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Many of the General Chemistry students I have encountered over my thirty years of teaching have had trouble determining the limiting reactant in stoichiometric problems. The student can perform the correct molar conversions but then often will get confused about what quantities to compare in order to determine the limiting reactant. The following step-by-step technique combines previous problem-solving methods outlined in "Stoichiometry Set-Up Method" with additional steps, and aims to provide the student with appropriate guidance throughout a limiting reactant calculation.

Steps for determining the limiting reactant

  1. Write a balanced chemical equation.
  2. Write what is given and what needs to be calculated on the equation as follows:
    1. Data in moles go under the equation.
    2. Data in other units go above the equation.
  3. Draw a box containing two lines underneath any one of the reactants. This will serve as the chosen reactant for future calculations.
    1. Label the top line “Have.”
    2. Label the bottom line “Needed” and put an “X” on the line.
  4. Draw a path, using arrows, from the given data to the box under your chemical equation.
    1. Separate vertical and horizontal arrows.
    2. Horizontal arrows must go under the equation.
  5. Using the given quantity of the chosen reactant, calculate its number of moles and write the answer on the line labeled “Have.”
  6. Using the given quantity from the other reactant, calculate the number of moles needed for the chosen reactant and write the answer on the line labeled “Needed.”
  7. Determining the limiting reactant: If there is more reactant on the “Have” line than is identified on the “Needed” line, that reactant is in excess. If there is less of the chosen reactant than the quantity needed to completely react, then the chosen reactant is the limiting reactant.

Putting the steps into practice

The following problem illustrates how to use the technique described above with your students. When I teach limiting reactant calculations using this method, I write each of the following steps on the board as I walk the students through the following problem. I encourage you to do the same, or provide your students with the downloadable handout to follow along with as the calculation is completed. I usually project the problem on my classroom smart-board while solving the problem on the chalkboard as the students watch. This is the sample limiting-reactant problem:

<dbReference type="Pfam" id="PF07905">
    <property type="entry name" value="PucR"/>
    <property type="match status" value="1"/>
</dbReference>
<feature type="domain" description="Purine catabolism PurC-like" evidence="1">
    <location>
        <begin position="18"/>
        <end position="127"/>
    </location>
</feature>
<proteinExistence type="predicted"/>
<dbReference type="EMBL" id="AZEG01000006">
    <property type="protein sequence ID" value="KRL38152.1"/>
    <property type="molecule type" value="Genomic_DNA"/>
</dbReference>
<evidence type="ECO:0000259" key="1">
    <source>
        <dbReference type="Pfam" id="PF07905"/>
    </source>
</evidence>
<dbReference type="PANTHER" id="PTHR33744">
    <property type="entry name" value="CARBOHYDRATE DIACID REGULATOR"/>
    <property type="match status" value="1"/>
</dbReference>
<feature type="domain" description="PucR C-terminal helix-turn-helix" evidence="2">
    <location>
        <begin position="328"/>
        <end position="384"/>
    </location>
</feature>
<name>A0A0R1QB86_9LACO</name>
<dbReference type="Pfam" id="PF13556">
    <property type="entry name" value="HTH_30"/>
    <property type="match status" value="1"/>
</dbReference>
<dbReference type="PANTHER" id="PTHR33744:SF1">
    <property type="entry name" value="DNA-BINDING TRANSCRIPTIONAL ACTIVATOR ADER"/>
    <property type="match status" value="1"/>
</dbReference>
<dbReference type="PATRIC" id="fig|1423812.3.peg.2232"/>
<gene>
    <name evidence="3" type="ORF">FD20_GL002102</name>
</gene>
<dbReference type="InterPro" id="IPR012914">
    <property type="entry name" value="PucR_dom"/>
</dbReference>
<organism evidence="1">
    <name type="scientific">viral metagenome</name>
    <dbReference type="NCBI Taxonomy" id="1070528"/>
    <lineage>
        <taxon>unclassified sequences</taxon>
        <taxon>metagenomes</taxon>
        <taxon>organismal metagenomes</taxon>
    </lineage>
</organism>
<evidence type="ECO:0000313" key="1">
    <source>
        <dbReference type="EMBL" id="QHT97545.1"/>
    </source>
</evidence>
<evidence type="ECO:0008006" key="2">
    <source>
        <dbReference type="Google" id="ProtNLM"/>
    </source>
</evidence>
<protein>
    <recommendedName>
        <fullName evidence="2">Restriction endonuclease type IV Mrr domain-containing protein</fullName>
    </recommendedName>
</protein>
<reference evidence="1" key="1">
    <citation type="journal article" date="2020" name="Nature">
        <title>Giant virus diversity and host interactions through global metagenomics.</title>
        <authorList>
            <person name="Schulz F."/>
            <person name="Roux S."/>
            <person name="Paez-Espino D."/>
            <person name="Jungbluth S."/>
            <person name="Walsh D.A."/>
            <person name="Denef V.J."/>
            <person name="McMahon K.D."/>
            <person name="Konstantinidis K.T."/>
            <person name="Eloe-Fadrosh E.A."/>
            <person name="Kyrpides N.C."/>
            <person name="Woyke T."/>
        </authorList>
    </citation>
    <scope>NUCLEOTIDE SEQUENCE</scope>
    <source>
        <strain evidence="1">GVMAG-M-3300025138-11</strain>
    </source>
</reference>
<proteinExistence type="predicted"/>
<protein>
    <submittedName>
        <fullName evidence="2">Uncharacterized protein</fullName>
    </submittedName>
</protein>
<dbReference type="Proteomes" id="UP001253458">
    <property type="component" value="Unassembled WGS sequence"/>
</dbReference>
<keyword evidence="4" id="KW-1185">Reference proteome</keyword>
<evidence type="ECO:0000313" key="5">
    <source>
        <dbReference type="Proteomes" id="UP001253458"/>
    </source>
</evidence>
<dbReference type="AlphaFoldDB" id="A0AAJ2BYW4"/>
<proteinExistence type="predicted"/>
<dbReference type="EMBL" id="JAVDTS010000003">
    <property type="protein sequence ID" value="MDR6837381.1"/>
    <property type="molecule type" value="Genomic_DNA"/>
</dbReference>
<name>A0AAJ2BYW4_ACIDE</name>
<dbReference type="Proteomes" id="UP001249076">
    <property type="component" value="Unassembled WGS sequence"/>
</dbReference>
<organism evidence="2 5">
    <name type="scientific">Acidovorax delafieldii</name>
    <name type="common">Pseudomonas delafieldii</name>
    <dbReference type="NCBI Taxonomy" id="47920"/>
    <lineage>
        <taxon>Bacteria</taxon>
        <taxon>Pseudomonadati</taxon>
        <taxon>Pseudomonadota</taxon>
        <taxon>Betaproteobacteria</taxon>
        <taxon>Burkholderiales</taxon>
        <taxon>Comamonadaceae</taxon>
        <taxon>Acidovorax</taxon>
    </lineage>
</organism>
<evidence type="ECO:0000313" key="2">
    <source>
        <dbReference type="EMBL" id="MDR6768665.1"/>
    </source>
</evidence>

If 25.4 g of mercury are placed with 10.5 g of oxygen and the reaction is allowed to go to completion, which is the limiting reactant and what mass of mercuric oxide will be produced?

Steps for solving sample problem:

  1. Balance the chemical equation:

    2 Hg + O2 → 2 HgO

  2. Write what is given and what needs to be calculated on the equation (moles go under the equation, all other units go above the equation).

    25.4g 10.5 g
    2 Hg + O2 → 2 HgO

  3. Draw a box containing two lines underneath any one of the reactants. This will serve as the chosen reactant for future calculations. Label the top line “Have” and the bottom line “Needed” (place an “X” on this line).

    Note: It doesn’t matter which reactant is chosen, but it will make solving the problem a little bit quicker if the box is placed under the limiting reactant. You may want to encourage students to draw the box under the reactant with the smaller quantity. Since there is less oxygen, I will guess that it will be the limiting reactant.